Container element for a text link to a published related object other than a journal article, possibly accompanied by a very brief description of the object. For example, the related object might be a related book, a chapter in a book, or a figure or graphic from another published source.
This element represents the link’s reference to its target in three parts:
For each of source, document, and object, an identifier is specified on the corresponding attribute. If the source and document are the same, the @source-id attribute should be empty. If the document and object are the same, the <object-id> attribute should be empty. The @document-id attribute should always be specified.
The <related-object> element can also provide a name for the type of each identifier used, for example ISBN, ISSN, DOI, XMLID, URI, and so on. These go on @source-id-type, @document-id-type, and @object-id-type as appropriate.
Finally, the <related-object> element can provide a name for the type of destination data each identifier actually points to, for example Book, Part, Chapter, Section, Table, Glossary, Figure, Page, and so on. These go on @source-type, @document-type, and @object-type as appropriate. An application might, as one example, use @object-type values to display links to Figures in a different style than links to Chapters or Tables. When applicable, these types may, but need not, correspond to XML element type names.
This element (<related-object>) is new in version 3.0 of the Tag Set, although some users have added a custom element of the same name to prior versions. The values and/or usage in version 3.0 may not be backward-compatible with such customizations.
<!ELEMENT related-object (#PCDATA %related-object-elements;)* >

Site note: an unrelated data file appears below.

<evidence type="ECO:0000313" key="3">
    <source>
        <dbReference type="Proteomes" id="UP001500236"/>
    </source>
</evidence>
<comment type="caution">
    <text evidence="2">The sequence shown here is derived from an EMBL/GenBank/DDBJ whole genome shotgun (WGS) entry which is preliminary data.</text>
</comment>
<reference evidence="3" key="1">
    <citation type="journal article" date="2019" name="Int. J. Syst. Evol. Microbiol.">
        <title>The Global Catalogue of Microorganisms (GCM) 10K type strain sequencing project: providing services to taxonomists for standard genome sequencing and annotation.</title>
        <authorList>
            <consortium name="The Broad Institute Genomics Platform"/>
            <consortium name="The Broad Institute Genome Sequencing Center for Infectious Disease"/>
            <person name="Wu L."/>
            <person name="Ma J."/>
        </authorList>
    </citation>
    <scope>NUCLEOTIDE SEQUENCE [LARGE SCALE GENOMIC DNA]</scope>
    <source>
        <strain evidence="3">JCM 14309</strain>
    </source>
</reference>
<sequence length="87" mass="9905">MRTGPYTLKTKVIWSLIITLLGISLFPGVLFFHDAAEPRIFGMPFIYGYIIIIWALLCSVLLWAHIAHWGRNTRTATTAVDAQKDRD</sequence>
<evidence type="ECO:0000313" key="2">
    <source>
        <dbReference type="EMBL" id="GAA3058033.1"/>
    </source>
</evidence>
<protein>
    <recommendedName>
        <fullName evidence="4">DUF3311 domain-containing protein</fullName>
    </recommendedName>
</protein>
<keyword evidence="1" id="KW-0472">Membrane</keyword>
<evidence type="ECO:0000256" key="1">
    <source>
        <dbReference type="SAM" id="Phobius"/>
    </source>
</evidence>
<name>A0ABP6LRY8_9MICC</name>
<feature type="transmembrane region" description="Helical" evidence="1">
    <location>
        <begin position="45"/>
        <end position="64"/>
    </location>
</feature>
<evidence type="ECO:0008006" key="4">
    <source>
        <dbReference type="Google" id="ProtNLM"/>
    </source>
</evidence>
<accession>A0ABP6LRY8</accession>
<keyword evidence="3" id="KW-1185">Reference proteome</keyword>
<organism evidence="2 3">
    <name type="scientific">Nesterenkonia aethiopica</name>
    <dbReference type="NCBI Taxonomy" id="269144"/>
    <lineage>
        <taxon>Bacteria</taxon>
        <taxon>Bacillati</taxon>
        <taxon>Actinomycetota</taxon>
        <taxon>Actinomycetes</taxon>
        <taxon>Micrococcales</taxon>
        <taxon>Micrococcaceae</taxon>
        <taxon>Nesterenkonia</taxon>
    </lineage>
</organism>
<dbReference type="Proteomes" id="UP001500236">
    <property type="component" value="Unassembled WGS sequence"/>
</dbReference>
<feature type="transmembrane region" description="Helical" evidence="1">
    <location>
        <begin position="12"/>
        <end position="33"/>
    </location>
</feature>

(#PCDATA | bold | italic | monospace | overline | roman | sans-serif | sc | strike | underline | named-content | styled-content | annotation | article-title | chapter-title | collab | comment | conf-date | conf-loc | conf-name | conf-sponsor | date | date-in-citation | day | edition | email | elocation-id | etal | ext-link | fpage | gov | institution | isbn | issn | issue | issue-id | issue-part | issue-title | lpage | month | name | object-id | page-range | part-title | patent | person-group | pub-id | publisher-loc | publisher-name | role | season | series | size | source | std | string-name | supplement | trans-source | trans-title | uri | volume | volume-id | volume-series | year | sub | sup)*
Any combination of:
<aff>, <alt-title>, <app>, <app-group>, <article-title>, <attrib>, <bio>, <body>, <bold>, <boxed-text>, <comment>, <def-head>, <disp-quote>, <glossary>, <italic>, <license-p>, <meta-value>, <monospace>, <named-content>, <notes>, <overline>, <p>, <product>, <ref-list>, <roman>, <sans-serif>, <sc>, <sec>, <strike>, <styled-content>, <sub>, <subtitle>, <sup>, <td>, <term>, <term-head>, <th>, <title>, <trans-subtitle>, <trans-title>, <underline>
... <p>The toll of AIDS in Africa far exceeds its proportion of the world population. Only 12% of the world's population inhabit Africa, but the continent has over 60% of the AIDS-infected population. Mortality statistics are complicated by the relationship between Tuberculosis and HIV. <related-object source-id="http://www.ncbi.nlm.nih.gov/entrez/ query.fcgi?cmd=Retrieve&dopt=Expanded&db=nlmcatalog&list_uids=1252893" source-id-type="url" source-type="book"> <person-group person-group-type="editor"> <name><surname>Jamison</surname> <given-names>Dean T.</given-names></name> ... </person-group> <source>Disease and Mortality in Sub-Saharan Africa</source> <edition>2</edition><sup>nd</sup> <publisher-name>The World Bank</publisher-name> <publisher-loc>Washington, DC</publisher-loc> <year>2006</year> <isbn>0-8213-6397-2</isbn> <size units="page">416</size> </related-object> </p> ...